Burroughs hails from New Jersey but, like many elite wrestlers, spent his college years in the Midwest. As a junior at the University of Nebraska he won the 2010 NCAA championship in the 157-pound weight class; the following year he was the national champion in the 165-pound class. Both years Burroughs put together undefeated seasons.
Confidence shouldn’t be a problem for the reigning world champion. Burroughs’s Twitter handle and website URL are both “AllISeeIsGold.”
Last year Jordan Burroughs followed up an NCAA title with gold medals at the World Championships and Pan Am Games. (Photo from prommanow.com)
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Jordyn Wieber, gymnastics
It’s possible that no member of the American women’s gymnastics team that won silver in the team competition in Beijing (along with several individual medals) will be on the 2012 team in London. Shawn Johnson recently announced her retirement, and Nastia Liukin and Alicia Sacramone will have a tough time fending off younger competitors at the Olympic trials later this month.
But even if none of the household names from 2008 are representing the USA later this summer, American women’s gymnastics will still be in good shape, thanks in large part to Michigan’s Jordyn Wieber.
Wieber made her World Championships debut last year and won gold in the all-around and led the USA to a gold medal in the team competition. She followed that performance with all-around and team golds at this year’s Pacific Rim Championships.
Jordyn Wieber with her all-around gold medal from last year's World Championships. (Photo by Lintao Zhang, Getty Images)
Wieber has won gold at the American Cup three times: 2009 (when she was 13), 2011, and 2012. The only other woman to win three American Cup titles was 1984 Olympic all-around gold medalist Mary Lou Retton.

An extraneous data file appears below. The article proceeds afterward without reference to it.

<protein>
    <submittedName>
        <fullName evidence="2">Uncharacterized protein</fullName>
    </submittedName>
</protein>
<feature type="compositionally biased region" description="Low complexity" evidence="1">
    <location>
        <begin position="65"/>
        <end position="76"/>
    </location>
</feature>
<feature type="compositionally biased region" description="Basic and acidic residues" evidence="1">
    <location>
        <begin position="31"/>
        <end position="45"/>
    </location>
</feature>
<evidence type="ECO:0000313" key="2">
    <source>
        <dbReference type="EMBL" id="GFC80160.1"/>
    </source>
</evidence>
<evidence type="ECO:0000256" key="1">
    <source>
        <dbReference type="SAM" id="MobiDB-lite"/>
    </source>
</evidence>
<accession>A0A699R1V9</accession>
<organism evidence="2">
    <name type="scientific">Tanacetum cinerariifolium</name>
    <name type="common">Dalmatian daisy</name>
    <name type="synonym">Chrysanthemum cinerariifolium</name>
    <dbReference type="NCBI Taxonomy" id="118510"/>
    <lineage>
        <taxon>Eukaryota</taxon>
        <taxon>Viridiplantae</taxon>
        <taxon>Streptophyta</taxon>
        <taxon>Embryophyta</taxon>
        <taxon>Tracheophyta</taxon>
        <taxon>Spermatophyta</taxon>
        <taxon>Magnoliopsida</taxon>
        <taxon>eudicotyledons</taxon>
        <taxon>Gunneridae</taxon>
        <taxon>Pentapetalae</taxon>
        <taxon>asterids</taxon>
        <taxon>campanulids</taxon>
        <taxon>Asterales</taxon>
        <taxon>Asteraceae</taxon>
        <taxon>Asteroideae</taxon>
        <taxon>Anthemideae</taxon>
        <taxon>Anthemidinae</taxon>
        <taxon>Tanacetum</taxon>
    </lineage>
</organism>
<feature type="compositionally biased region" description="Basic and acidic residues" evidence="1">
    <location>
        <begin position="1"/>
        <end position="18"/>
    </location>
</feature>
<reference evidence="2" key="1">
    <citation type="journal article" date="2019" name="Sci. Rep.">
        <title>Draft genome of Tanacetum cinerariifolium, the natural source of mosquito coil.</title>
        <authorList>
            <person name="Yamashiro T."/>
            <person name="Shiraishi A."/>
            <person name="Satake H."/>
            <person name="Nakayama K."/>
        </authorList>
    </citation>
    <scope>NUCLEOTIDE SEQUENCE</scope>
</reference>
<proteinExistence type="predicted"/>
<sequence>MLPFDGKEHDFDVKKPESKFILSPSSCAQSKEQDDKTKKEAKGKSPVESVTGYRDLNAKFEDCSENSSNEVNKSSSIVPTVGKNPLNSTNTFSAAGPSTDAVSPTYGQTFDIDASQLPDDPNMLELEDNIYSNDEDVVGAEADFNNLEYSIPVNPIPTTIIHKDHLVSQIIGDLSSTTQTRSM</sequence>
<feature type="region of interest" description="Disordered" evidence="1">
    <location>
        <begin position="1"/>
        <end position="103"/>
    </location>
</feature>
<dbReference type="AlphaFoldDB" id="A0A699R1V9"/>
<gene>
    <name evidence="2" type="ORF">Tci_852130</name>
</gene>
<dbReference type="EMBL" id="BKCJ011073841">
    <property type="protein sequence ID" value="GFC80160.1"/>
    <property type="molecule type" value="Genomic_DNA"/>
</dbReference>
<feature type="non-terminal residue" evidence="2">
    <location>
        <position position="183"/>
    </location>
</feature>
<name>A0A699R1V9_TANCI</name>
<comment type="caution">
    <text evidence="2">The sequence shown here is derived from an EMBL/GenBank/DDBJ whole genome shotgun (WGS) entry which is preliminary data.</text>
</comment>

The young gymnast has made no secret of her crush on pop star Justin Bieber. (Watch out, Selena. Personally, the idea of a family with the last name Wieber-Bieber excites me way more than it should.) If Wieber continues to perform at such a high level, “Wieber Fever” could spread beyond her hometown of DeWitt, Michigan and become a global epidemic.
(You may want to forget that you read that last paragraph.)
Here’s Wieber at this year’s American Cup:
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Jesse Williams, high jump
High jumper Jesse Williams competed four years ago in Beijing but finished a disappointing 19th in the qualifying round. Since then he’s improved by leaps and bounds. (I can’t pass up a high-jump pun.)
By the end of 2008 he had risen to sixth in the world rankings. In 2010 he won the high jump at both the USA Outdoor and USA Indoor Championships and finished the year as the world’s second-ranked high jumper. Last year he won gold at the World Championships in Daegu.
Jesse Williams doing his thing earlier this year at the U.S. Open Track and Field meet in New York (Photo by Jason Szenes for The New York Times)
Williams is a former NCAA champion, winning the high jump for the University of Southern California at the 2006 NCAA Division I Indoor and Outdoor Track and Field Championships.
Earlier this year USC’s Pac-12 rival Oregon invited the 6-foot-0 Williams to compete in a slam dunk contest against former Oregon and NFL wide receiver Jordan Kent. Williams won:
* * * * *That’s four. Click to continue reading about six more remarkable athletes who will be competing for the Stars and Stripes in London this summer.
You’ll learn about…
- Someone named Jeter doing something most people do not at the same age
- A 115-pounder who wears size 4.5 shoes who is NOT a gymnast
- A man soliciting donations so his family can attend The Games with him
- The older brother of an MSF writer’s childhood classmates
- A 16- and 15-year old trying to break one nation’s remarkable dominance of their sport.